Equity Taskforces Plan a More Equitable Water Future for All

| December 18, 2018

As 2018 comes to a close, all of us here at the US Water Alliance are reflecting on the many accomplishments of the year.

One of the most memorable highlights is the gathering of our six Water Equity Taskforce cities, which takes place three times each year. Over the past 12 months cross-sector groups from Camden, Cleveland, Milwaukee, Louisville, Atlanta, and Buffalo have worked together to create equitable policies in water management within their respective cities. Learn more about what our Taskforce cities are doing.

The Equity Imperative in Climate Resilience

| December 7, 2018

Whether we live on a farm or near a factory, in a coastal or an inland community, in an urban or rural setting, climate change will affect most of us in our lifetimes – if it hasn’t already.  While the conversation is often caveated by the political schism surrounding climate, a recent poll shows the majority of Americans are concerned about climate change and acknowledge its roots in human activity. Regardless of beliefs, we are all going to live with the consequences.

National Focus on Affordability

| November 27, 2018

Affordability of water and wastewater service is an important and growing concern for many communities. The core issue is the balance between ensuring everyone has access to water and wastewater service, and the increasing operations and infrastructure costs facing utilities. Vulnerable populations – including elderly, disabled, and low-income residents – often struggle to pay their water bills. Decisions about water and wastewater infrastructure often rely on the Environmental Protection Agency’s (EPA) affordability calculations, which have been criticized as narrow, outdated, and arbitrary. 

The Midterm Elections and Implications for Water Infrastructure

| November 27, 2018

This year’s midterm elections had the highest turnout in a half century, with 49 percent of the population voting for candidates at the national, state, and local level. In the House of Representatives, control flipped with Democrats poised to pick up nearly 40 seats. Although a few races are still uncalled, it looks like this year could be the third largest gain by any party in 40 years. In the Senate, Democrats lost the seats they needed to defend in North Dakota, Florida, Missouri, and Indiana, but they did flip seats in Nevada and Arizona. Although the race in Mississippi is headed to a runoff (where Republicans are favored), it looks like Republicans will finish the cycle with a net gain of two seats.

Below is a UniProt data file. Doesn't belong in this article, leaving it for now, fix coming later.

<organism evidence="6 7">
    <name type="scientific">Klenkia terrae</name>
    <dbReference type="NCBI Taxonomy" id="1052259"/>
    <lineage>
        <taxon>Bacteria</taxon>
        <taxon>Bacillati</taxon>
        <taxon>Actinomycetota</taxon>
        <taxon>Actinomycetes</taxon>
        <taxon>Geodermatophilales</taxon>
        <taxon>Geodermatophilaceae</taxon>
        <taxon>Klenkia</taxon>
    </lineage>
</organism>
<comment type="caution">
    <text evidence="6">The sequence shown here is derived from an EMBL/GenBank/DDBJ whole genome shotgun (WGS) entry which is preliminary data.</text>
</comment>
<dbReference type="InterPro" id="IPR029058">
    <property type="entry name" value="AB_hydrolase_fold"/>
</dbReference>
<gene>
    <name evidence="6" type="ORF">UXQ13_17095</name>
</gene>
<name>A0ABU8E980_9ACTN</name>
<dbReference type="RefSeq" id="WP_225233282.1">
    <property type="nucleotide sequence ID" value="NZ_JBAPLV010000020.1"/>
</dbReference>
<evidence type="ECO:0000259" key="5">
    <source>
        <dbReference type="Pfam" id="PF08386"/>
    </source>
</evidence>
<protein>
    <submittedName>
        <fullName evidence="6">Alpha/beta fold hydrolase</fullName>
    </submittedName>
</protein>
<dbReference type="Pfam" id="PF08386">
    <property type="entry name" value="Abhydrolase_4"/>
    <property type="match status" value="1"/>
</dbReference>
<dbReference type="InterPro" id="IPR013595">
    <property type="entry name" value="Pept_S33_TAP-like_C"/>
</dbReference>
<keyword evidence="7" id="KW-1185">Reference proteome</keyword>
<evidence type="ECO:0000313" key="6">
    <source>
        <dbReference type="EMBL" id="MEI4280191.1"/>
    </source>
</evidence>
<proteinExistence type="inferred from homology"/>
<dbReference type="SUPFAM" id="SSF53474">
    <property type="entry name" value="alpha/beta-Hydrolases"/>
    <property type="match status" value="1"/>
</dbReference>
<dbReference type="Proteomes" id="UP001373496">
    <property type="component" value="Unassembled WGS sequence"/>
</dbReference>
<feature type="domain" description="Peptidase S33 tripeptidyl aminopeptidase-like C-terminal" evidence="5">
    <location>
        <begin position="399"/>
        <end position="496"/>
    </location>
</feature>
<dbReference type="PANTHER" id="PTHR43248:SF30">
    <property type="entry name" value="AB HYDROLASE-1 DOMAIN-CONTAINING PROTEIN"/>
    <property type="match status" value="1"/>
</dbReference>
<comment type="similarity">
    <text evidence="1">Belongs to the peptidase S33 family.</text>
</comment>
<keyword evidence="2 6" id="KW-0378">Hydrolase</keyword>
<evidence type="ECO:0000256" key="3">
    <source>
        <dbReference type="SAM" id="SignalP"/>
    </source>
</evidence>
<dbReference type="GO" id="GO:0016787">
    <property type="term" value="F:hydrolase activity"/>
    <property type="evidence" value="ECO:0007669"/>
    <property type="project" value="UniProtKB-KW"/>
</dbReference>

Parks Seen as Crucial to One Water Strategies

| November 15, 2018

The U.S. Water Alliance is a member-supported national non- profit organization that promotes education and innovation in water management. At its annual One Water Summit this summer in Minneapolis, the Water Alliance hosted a first- ever meeting of park directors and water utility managers from across the country, who hope to work collaboratively to promote water stewardship and sustainable water management.

One Water for a Culture of Health

| November 7, 2018

Water and health are inextricably linked, yet agency leaders, community members, health workers, and other stakeholders often struggle to find common ground on which to build policies and practices that have benefits across sectors.

Cities Seeking Innovation: New Procurement Toolkit Available!

| November 2, 2018

Procurement innovation for cities may sound like an oxymoron, but the topic has gotten national attention in recent years. The processes that cities use to buy everything from office chairs to water treatment plants are increasingly being recognized as a barrier to upgrading aging and failing infrastructure systems and achieving broader climate, equity, and system resilience goals.

On Tap in Washington, October 2018

| October 30, 2018

With the midterm elections looming, the Water Resources Development Act (WRDA) is likely to be the last major piece of legislation on water infrastructure during this Congress. Historically, WRDA authorized projects and set policies for the US Army Corps of Engineers (USACE), but recent versions have incorporated more water infrastructure provisions.

New York Times: In Echo of Flint, Mich., Water Crisis Now Hits Newark

By Liz Leyden, New York Times

NEWARK — For nearly a year and a half, top officials in Newark denied that their water system had a widespread lead problem, despite ample evidence that the city was facing a public health crisis that had echoes of the one in Flint, Mich.

Over a thousand organizations ‘Imagine a Day Without Water’

| October 30, 2018

It is hard to imagine modern life without water infrastructure. Think about our neighborhoods, or what it takes to grow our food, or technology we all depend on. Reliable water infrastructure makes it all possible. Yet, policy makers fail to invest in water and wastewater service, leaving them vulnerable to unprecedented challenges. This inaction threatens the country’s ability to thrive in the future. Too often, critical water infrastructure is out of sight and out of mind, taken for granted until something breaks and service is disrupted.